But will the rest of the world follow?
A few posters responding to my blog, SUSE vs. Ubuntu - first impressions, noted that they felt Linux was completely pointless in education. It wasn't so long ago that I shared their opinion. After all, 90% of the developed world uses Windows. Shouldn't students be using Windows in educational settings to be prepared for the "real world"?
As one reader put it,
"Just saying that we should use linux in education is silly, when you look around over 90% of the worlds desktops PCs in first world nations use Windows, we need to train people for what MOST of them WILL encounter in the workforce, not what the select few MIGHT use. Its just silly, its like teaching children how to do maths in binary or writing in acient hebrew, its simply not relevant to what is needed and more importantly DEMANDED by todays employees."
However, as should be obvious to those of you who have been reading my last several posts, Linux (and open source software in general) has been occupying quite a bit of my attention. I'm still a Windows user, too (at least at school and on the networks I run), so what's the deal? Because I believe that a fundamental shift is occurring in education, among young people, and ultimately in the industry at large. Windows isn't going away anytime soon. That's silly. Install bases of hundreds of millions don't just disappear because a few wayward bloggers think that Ubuntu is pretty sweet.
Yet as many of the said wayward bloggers have pointed out, rich Internet applications are quickly gaining importance, while one's choice of operating system is becoming increasingly arbitrary. If the choice is arbitrary, then would you rather pay hundreds of dollars (or many thousands or millions at the enterprise level) or would you rather use something free? What if the free products have arguable advantages outside of cost, as well?
Keep in mind that the students we are educating now have little concept of intellectual property or applications that don't center around the Web. Social networking, multimedia, and real-time communications have far more meaning to them than the very latest features of Windows Vista.
What do employers actually demand? They demand employees who can manage time and projects, who communicate well, and have the ability to swiftly deal with massive amounts of data and information. A firm understanding of computing concepts that allows them to step into a variety of environments (whether they are doctors entering prescription information into handheld devices or engineers accessing designs in the field or salespeople presenting the latest features of a new product to prospective clients) is demanded by employers.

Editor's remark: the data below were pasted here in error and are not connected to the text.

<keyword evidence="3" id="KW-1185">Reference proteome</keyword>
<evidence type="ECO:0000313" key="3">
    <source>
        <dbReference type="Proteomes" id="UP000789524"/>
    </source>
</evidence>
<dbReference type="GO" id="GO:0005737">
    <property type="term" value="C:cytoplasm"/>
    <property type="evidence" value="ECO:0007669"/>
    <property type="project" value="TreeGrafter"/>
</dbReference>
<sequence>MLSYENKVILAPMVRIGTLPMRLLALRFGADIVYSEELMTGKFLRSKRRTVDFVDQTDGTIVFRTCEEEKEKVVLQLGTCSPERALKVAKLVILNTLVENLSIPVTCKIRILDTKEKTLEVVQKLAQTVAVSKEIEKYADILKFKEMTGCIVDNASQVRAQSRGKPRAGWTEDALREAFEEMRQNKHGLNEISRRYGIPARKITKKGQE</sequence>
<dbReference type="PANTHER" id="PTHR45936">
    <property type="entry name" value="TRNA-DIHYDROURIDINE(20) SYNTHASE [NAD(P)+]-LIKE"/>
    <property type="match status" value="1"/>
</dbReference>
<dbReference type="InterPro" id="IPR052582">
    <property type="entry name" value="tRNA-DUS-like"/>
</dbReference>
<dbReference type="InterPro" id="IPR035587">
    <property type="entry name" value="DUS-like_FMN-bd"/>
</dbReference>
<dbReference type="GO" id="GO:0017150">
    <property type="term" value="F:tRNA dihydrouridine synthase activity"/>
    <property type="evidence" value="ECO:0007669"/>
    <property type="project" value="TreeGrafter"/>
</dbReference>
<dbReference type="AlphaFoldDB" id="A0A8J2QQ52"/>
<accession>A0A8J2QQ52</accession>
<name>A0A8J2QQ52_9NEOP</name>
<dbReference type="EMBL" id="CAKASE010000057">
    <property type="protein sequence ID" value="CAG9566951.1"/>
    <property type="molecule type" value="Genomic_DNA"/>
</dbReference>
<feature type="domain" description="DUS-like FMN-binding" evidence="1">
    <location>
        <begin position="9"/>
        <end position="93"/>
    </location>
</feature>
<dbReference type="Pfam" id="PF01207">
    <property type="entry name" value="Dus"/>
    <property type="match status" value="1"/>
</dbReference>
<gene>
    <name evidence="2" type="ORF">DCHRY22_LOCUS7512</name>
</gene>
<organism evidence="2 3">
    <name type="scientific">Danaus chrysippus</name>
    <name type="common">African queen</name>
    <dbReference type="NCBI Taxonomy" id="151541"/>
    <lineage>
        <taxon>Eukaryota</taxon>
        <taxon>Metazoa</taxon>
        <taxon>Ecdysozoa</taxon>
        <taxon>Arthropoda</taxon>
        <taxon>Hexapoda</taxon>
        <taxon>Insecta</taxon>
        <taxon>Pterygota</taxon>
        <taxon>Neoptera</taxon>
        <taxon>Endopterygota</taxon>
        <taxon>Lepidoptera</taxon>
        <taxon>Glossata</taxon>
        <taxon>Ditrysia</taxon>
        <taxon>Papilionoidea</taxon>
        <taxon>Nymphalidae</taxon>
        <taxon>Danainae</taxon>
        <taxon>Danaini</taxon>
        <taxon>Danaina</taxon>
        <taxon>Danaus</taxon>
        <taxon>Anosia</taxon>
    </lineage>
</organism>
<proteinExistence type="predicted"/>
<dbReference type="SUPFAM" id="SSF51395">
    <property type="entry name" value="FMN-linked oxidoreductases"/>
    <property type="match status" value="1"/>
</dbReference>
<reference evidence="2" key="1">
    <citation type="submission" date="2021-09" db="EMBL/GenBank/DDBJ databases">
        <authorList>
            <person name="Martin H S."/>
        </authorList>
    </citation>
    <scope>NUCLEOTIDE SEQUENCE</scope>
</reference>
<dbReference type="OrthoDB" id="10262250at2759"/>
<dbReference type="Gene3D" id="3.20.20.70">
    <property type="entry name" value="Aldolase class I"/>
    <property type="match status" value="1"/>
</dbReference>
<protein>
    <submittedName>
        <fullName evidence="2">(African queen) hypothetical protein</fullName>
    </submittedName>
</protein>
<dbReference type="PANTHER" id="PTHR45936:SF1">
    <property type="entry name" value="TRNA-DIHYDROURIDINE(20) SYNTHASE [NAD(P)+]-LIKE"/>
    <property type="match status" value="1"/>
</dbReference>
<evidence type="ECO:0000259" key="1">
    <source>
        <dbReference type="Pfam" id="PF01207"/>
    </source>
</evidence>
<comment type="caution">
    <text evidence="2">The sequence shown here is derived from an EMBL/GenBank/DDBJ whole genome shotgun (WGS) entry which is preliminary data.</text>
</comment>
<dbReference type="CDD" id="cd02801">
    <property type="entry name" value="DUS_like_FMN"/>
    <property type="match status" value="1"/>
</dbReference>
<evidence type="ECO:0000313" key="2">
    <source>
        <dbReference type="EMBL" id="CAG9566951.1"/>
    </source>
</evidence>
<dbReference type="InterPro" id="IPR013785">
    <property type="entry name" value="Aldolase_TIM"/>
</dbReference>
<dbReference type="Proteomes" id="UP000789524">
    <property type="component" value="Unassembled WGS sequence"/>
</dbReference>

If we do a good job as teachers of technology, our students should be able to use a Windows lab in school and be issued a Linux-based Nokia Internet Tablet by their employer to stay in touch in the field without any trouble. Similarly, they should be able to use an Edubuntu lab in high school and walk into any office job and be using Windows within 20 minutes. Sure, in SUSE we click a chameleon instead of a Start button, but Gmail is Gmail. Google Docs, MySpace, IM, Ning? Office now has a Web-based set of productivity tools as well.
The nature of personal and business computing is changing faster than many of us realize. Quite frankly, I stuck with a Windows-based solution in our school instead of moving open source because of the teachers and staff, rather than the students. Any of us who have worked with teenagers recently should realize that they can intuitively grasp and work with any computer environment thrown at them, whether it's a Wii (which will shortly be allowing users to develop and post games on a Web-based channel accessible from the console), Kubuntu, or Windows 98. All they really look for is a web browser.
Given that these students are very quickly entering the workforce, I think we can certainly expect these attitudes and abilities to translate to industry. Will industry follow trends in education? If educators and their students are flexible, then business will be flexible as well. Whether Windows is around for 2 years or 200, the irrelevance of the OS will became more apparent, as will the irrelevance of Windows marketshare, however large that share might be.